Everything flows. Our vessels are nothing but thin elastic pipes through which blood constantly circulates to supply organs and tissues with oxygen. And just as pipes can get clogged and exposed to friction and stresses, so do blood vessels change in the course of our lives. Elasticity is diminished, and calcium and fat are deposited on the walls of these “bio-pipes”, making them gradually narrower – what is known as atherosclerosis. Sooner or later not enough oxygen-rich blood can flow to the tissues. Also, the pumping efficiency of the heart muscle, which is nothing but an electromechanical pump, slowly decreases. The consequences can be cardiovascular diseases, such as heart attacks and strokes – the most common causes of death in Europe.
Research with heart and mind – and mathematics
How exactly cardiovascular tissues such as blood vessels or the heart muscle change in the course of a lifetime, during disease and after an operation, differs from person to person. Much is still unknown. And this is where the relatively recent science of biomechanics comes in – as an interface between medicine and technology. Researchers at TU Graz’s Institute of Biomechanics are using engineering methods of calculation to describe human “pipes” and “pumps”. To characterise the material properties of soft biological tissue and thus to detect or predict changes, for example in blood vessels and heart tissues, samples of healthy and diseased tissues are measured in test devices which have been developed at the Institute. The results serve as a basis for computer-aided modelling by which tissue changes can be graphically represented.
Test apparatus developed by the Institute of Biomechanics of TU Graz by which the mechanical behaviour of tissue under stress can be examined. Computer-simulation programmes can be subsequently developed which graphically represent changes in the tissue. The Institute of Biomechanics has available, among other things, apparatus for bi- and tri-axial extension and shear tests, with which tissues can be exposed to stresses in three different directions.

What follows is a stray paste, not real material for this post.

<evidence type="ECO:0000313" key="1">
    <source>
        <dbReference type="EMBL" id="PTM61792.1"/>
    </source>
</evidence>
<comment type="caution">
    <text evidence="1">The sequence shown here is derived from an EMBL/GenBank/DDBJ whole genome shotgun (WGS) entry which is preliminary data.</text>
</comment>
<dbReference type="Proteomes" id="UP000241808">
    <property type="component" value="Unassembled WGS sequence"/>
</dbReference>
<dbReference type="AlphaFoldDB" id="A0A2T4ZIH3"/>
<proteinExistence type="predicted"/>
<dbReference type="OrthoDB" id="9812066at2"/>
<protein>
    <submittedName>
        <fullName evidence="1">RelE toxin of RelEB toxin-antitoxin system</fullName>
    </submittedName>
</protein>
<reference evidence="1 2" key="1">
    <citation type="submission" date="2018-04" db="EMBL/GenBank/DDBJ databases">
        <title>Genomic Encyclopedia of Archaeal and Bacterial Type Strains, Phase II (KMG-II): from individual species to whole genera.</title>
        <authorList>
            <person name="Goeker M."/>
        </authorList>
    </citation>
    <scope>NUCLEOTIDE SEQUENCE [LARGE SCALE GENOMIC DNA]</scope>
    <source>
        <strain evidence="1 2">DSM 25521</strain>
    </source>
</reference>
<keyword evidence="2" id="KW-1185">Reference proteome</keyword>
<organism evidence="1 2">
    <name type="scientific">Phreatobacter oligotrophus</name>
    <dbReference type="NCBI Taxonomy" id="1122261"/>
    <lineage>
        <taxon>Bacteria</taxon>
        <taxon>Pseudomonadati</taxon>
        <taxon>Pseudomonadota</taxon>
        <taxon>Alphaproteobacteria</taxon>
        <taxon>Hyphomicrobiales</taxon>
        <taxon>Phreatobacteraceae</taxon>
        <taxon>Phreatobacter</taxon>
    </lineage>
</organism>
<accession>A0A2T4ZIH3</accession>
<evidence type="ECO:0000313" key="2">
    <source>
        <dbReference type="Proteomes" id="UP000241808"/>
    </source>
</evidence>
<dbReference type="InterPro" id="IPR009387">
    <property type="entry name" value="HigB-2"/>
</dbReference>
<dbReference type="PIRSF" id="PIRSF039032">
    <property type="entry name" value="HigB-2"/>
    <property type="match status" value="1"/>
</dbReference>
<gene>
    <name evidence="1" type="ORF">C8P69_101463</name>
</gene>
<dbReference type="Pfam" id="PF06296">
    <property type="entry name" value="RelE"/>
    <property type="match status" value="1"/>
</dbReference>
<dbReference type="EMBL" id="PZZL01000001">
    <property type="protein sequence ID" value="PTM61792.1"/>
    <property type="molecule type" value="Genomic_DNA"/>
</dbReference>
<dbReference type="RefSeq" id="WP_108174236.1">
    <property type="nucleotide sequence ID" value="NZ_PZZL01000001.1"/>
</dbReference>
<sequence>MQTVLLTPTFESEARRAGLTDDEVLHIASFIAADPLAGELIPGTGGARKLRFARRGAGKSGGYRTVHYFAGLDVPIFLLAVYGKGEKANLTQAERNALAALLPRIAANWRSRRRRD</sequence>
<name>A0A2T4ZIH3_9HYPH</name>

Treatment is becoming more personalised
How exactly can the findings obtained at the Institute of Biomechanics help in practice? One example is the more effective and individual treatment for aortic dissection than was previously the case. This disease is characterised by a tear in the inner wall of the vessel. Blood flows into the next layer of the aorta and forms a bulge which changes the blood flow in the aorta. Various areas are no longer sufficiently supplied with oxygen, thus possibly leading to a stroke or acute kidney failure, among other things.
In the surgical treatment of an aortic dissection, either a part of the aorta is replaced or a stent implanted – a small, supportive mesh-like tube which keeps the vessel open. Both approaches bear considerable risks, and determining the optimum method or the best time for a surgical intervention always represents a challenge.
In the case of narrowing of the arteries or an aortic dissection a balloon catheter is often introduced into the blood vessel and a stent implanted. This results in increased blood flow to the muscles, heart and other organs.
The computer-aided modelling which is being developed at the Institute of Biomechanics in the AorDiss project will help to find the best possible treatment method for individual cases in the future. The modelling is based on experimental tests comprising tissue samples from both healthy and diseased aortas. The data obtained will be used to run patient-specific simulations which should ultimately support clinical decision making.
This research topic is anchored in the Field of Expertise “Human & Biotechnology”, one of the five strategic research foci at TU Graz.